Why You Shouldn’t Toss (All) Your Pills

Last year, just before Thanksgiving, the Retirement Millionaire Daily office moved to a new building.

I charged my assistants with packing my office. But what they found in my desk led to a great discussion…

As I’ve mentioned before, I keep a stash of pills in my desk. Some are in bottles, and others are loose or in small bags.

My assistants wondered if they could go ahead and throw out the bottles that were past their stamped expiration dates.

Despite their desire to rid my desk of clutter, I told them that expiration dates are mostly marketing ploys to keep folks buying more frequently.

In a landmark review, the U.S. Food and Drug Administration (FDA) tested over 100 prescription and over-the-counter (OTC) drugs for safety and efficacy. They found that 90% of the medications were still as potent and safe 15 years past their expiration dates!

Are any drugs unsafe past that date?

Yes. You shouldn’t take certain drugs too far past their use-by dates. These include insulin, epinephrine, and eye drops.

Insulin, for instance, requires storage at a certain temperature. Manufacturers will say not to use it longer than 30 days after opening the vial. That’s because they can guarantee full potency up till then (and even then, only if stored correctly). While it will start to lose a small potency after 30 days, some folks need 100% strength to keep their blood sugars under control. Your reaction after taking it past 30 days may vary, but it’s best not to chance it.

EpiPens contain the drug epinephrine, which treats people with dangerous allergic reactions. Epinephrine loses potency rapidly as well. Because of the life-threatening condition it treats, making sure you have a full-potency EpiPen is critical.

Eye drops also should be used before the expiration date, just like most liquid medications… The liquid contains preservatives to keep it free of bacteria. But if the preservatives lose their potency over time, bacteria can start to grow in the liquid. You don’t want an eye full of bacteria, so make sure to check those dates.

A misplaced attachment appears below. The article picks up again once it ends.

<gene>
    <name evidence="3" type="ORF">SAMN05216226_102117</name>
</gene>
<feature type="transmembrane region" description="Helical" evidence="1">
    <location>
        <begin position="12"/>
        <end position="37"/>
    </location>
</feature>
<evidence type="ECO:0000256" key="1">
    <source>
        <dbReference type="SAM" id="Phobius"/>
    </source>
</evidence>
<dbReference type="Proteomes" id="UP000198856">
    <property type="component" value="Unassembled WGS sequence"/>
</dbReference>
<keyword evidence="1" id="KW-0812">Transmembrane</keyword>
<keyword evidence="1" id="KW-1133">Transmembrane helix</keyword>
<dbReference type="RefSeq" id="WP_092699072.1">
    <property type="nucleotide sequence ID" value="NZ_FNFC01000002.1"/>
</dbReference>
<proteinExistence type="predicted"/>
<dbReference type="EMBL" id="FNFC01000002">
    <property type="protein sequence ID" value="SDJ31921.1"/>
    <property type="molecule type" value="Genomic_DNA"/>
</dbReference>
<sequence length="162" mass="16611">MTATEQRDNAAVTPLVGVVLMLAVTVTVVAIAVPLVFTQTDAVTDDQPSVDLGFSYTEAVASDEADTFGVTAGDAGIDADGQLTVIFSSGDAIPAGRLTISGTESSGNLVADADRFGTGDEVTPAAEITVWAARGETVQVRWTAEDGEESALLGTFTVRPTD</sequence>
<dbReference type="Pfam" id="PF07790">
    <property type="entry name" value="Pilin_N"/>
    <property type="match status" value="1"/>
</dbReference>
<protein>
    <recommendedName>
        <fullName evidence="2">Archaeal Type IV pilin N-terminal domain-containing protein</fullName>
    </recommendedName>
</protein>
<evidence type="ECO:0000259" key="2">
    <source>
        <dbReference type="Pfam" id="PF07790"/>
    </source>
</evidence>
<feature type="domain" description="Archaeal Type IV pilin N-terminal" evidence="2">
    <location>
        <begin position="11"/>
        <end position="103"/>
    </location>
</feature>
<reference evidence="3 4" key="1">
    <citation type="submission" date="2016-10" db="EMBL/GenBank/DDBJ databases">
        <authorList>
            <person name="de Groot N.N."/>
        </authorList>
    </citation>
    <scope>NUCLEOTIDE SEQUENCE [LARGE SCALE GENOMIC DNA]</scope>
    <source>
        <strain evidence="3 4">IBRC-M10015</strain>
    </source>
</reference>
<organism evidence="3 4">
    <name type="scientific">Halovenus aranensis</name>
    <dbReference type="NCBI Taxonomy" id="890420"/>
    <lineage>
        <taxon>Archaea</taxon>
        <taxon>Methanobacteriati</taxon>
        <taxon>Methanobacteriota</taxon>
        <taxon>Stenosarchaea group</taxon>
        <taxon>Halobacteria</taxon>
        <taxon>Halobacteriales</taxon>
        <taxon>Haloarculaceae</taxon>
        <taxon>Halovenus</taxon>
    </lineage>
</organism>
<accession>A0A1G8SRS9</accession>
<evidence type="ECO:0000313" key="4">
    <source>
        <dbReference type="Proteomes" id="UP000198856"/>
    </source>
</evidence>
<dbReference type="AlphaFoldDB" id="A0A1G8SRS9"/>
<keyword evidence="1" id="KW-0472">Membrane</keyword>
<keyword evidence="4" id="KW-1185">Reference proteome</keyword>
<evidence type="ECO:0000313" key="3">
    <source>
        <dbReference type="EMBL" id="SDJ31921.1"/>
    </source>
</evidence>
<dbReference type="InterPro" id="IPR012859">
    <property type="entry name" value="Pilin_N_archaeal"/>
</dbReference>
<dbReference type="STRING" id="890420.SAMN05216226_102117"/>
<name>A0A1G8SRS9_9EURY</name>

Although we’ve seen that some antibiotics remain stable for years, we urge you to use caution. First, if the antibiotics lose even a small bit of their effectiveness, there’s an increased possibility that they won’t kill all the bacteria… and that leads to things like superbugs. Second, when you get antibiotics, you should always finish the full course to make sure you’ve killed all the bacteria (again because of the potential to leave behind some with resistance).

Any other medicines, especially OTC meds, are still good long after their expiration dates. So don’t throw out the aspirin or vitamin C just yet.

What if I don’t want this medicine lying around?

So what do you do if you have leftover medications you don’t need anymore? It makes sense to get rid of leftover prescription drugs – leaving them around the house poses a danger for children.

The safest route is to take them to a pharmacy for disposal. Ask your local pharmacy if they offer a drug take-back service.

If not, there’s a National Prescription Drug Take-Back Day organized by the Drug Enforcement Administration. This year it’s on April 29. You can find answers to questions about drug disposal right here. Right now they’re still coordinating sites for collections on this day, but you can also find other sites collecting year round right here.

Don’t be tempted to flush your pills or throw them away in the garbage either… All those drugs can leach out into the groundwater. Finding a safe place to dispose of them is always the best choice.

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